Review: Minolta MD Zoom 35-70 mm f/3.5 (MD-III)


The Minolta MD Zoom 35-70 mm f/3.5 is the faster alternative to the low-budget 35-70 mm f/3.5-4.8 kit zoom. There are three revisions of the f/3.5 and this copy belongs to the second one. The first version features different optics and the third is the only one having a dedicated macro function.

The lens is about the weight of an MC Rokkor-PG 50 f/1.4. The focus is smooth and offers little resistance. The zoom feels a little scratchy. Handling on a NEX-5T is good and the zoom ring is a little easier to operate than on SR mount cameras, as the adapter to E  mount gives more room to position your hand. Opposed to the first version of the f/3.5, this copy does not have a rubberized zoom grip, though. The 53 – 107 mm equivalent focal length comes in very handy in a number of situations.

For further details on the lens like weight and dimensions, have a look at its entry in the Minolta SR mount lens database.

 

Condition of my copy

Review_MDIII_35-70_3.5_2Optics: Very good. Very light scratches in the coating from cleaning. Some isolated dust particles.

Mechanics: Acceptable. Uniform focus with little resistance but some mechanical play of the focus ring towards the mount. Minimally scratchy zoom, aperture clean and fast.

Exterior: Very good. Minimal scratches in the finishing and on the mount, otherwise perfect.

 

Optical performance on NEX-5N / 5T

35 mm (-> jump to test charts)

Sharpness at 35 mm is already close to good wide open. Stopping down to f/5.6 raises sharpness to good levels with consistent performance across the entire image. At f/8, sharpness is very good. At f/11, diffraction becomes slightly visible. It is more pronounced at f/16 and considerably softens the image at f/22.

A light red and dark cyan glow is visible at f/3.5. Starting at f/5.6, the glow transforms to clear but small red/cyan CAs which stay constant when stopping down. A good performance overall and very good for a zoom.

At 35 mm, vignetting is hardly visible at f/3.5 and gone by f/5.6. The lens also shows a strong barrel distortion of -2.4% at 35 mm. The effective T-stop at f/3.5 is T3.7 (-0.2 EV) for 35 mm and 50 mm and drops to T4.1 (-0.4 EV) at 70 mm. These are very good transmission values for a zoom.

 

50 mm (-> jump to test charts)

Sharpness at 50 mm f/3.5 is acceptable with minimal haze but consistent performance across the image. The haze is gone by f/5.6 and overall sharpness increases to good – close to very good in the center. Stopping down to f/8 raises sharpness minimally, still close to very good. Diffraction becomes visible at f/11, pronounced at f/16 and considerably softens the image at f/22.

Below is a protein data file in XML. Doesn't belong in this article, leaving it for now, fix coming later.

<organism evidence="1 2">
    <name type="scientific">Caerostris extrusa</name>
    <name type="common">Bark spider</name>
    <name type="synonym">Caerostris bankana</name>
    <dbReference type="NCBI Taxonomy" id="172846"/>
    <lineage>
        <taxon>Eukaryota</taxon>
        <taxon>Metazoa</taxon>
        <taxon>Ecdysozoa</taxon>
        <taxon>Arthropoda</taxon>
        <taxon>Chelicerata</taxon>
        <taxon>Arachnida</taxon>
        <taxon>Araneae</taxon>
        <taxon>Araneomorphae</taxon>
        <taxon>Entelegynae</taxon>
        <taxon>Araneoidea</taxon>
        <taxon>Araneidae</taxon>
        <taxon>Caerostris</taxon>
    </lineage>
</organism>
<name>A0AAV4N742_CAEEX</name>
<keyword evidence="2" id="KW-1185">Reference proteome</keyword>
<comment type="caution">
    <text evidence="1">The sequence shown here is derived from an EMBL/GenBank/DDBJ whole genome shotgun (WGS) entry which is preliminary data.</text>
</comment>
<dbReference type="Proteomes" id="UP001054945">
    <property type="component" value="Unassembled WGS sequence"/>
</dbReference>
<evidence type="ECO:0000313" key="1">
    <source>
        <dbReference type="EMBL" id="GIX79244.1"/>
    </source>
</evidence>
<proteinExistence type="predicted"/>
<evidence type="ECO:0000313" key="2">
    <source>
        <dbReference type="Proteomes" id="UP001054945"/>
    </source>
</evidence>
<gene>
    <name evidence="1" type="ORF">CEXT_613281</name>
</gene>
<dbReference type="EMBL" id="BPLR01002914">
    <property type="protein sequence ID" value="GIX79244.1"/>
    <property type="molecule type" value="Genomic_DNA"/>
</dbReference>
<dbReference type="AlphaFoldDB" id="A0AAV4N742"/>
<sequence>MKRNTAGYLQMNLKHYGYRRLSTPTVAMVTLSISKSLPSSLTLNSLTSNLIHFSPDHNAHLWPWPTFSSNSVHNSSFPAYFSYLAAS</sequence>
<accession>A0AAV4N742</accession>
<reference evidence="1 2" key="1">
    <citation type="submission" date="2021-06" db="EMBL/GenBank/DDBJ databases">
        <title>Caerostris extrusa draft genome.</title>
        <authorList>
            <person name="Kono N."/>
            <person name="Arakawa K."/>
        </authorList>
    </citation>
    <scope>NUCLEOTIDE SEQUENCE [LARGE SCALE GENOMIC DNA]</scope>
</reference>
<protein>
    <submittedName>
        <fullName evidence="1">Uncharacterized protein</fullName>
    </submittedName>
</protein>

CAs are invisible at f/3.5. From f/5.6 on, tiny red/cyan CAs appear which stay constant when stopping down. Certainly an excellent performance very close to modern apochromatic lenses.

At 50 mm, vignetting is about 1/3 of a stop at f/3.5 and gone by f/5.6. Further, the lens shows no visible distortion at all.

 

70 mm (-> jump to test charts)

At 70 mm f/3.5, sharpness is acceptable and a slight haze is visible. The latter clears by f/5.6 with overall sharpness rising to good levels with consistent performance across the frame. Stopping down to f/8 gives a little more sharpness and f/11 already shows a bit of diffraction. Softness starts to be noticeable at f/16 and f/22 is blurry as always.

The lens is practically free of CAs from f/3.5 to f/max. This is mind-blowing for a vintage piece of glass.

At 70 mm, vignetting is about 1/2 a stop at f/3.5 and disappears by f/5.6. Further, the lens shows a very small pincushion distortion of 0.3%.

 

Compared to the first version of this lens, the MD-II Zoom Rokkor 35-70 mm f/3.5, the second iteration performs slightly better in terms of sharpness with all other characteristics being identical. My copy of the third version, the MD-III Zoom 35-70 mm f/3.5 Macro, is actually a little less sharp, again, than my copy of the second, although they should be identical in construction. But all three lenses are very close and show an excellent performance in pretty much every aspect. Resolution wise they outperform Sony’s SELP1650 kit lens at 35 mm and 50 mm. These Minoltas do have brilliant optics.

 

Test charts

The following images are pixel-level crops from the test chart. They may appear scaled in your browser window. Click on them to view the crops in full size and cycle through them easily. For more info on the test setup, visit the details page.

 

Overview

Test chart overview

(Cropped areas marked in orange)

 

 

35 mm

 

f/3.5

MDIII Zoom 35-70 mm f/3.5 @ 35 mm f/3.5

 

f/5.6

MDIII Zoom 35-70 mm f/3.5 @ 35 mm f/5.6

 

f/8.0

MDIII Zoom 35-70 mm f/3.5 @ 35 mm f/8.0

 

f/11

MDIII Zoom 35-70 mm f/3.5 @ 35 mm f/11

 

f/16

MDIII Zoom 35-70 mm f/3.5 @ 35 mm f/16

 

f/22MDIII Zoom 35-70 mm f/3.5 @ 35 mm f/22

 


 

 

50 mm

 

f/3.5

MDIII Zoom 35-70 mm f/3.5 @ 50 mm f/3.5

 

f/5.6

MDIII Zoom 35-70 mm f/3.5 @ 50 mm f/5.6

 

f/8.0

MDIII Zoom 35-70 mm f/3.5 @ 50 mm f/8.0

 

f/11

MDIII Zoom 35-70 mm f/3.5 @ 50 mm f/11

 

f/16

MDIII Zoom 35-70 mm f/3.5 @ 50 mm f/16

 

f/22

MDIII Zoom 35-70 mm f/3.5 @ 50 mm f/22

 


 

 

70 mm

 

f/3.5

MDIII Zoom 35-70 mm f/3.5 @ 70 mm f/3.5

 

f/5.6

MDIII Zoom 35-70 mm f/3.5 @ 70 mm f/5.6

 

f/8.0

MDIII Zoom 35-70 mm f/3.5 @ 70 mm f/8.0

 

f/11

MDIII Zoom 35-70 mm f/3.5 @ 70 mm f/11

 

f/16

MDIII Zoom 35-70 mm f/3.5 @ 70 mm f/16

 

f/22

MDIII Zoom 35-70 mm f/3.5 @ 70 mm f/22


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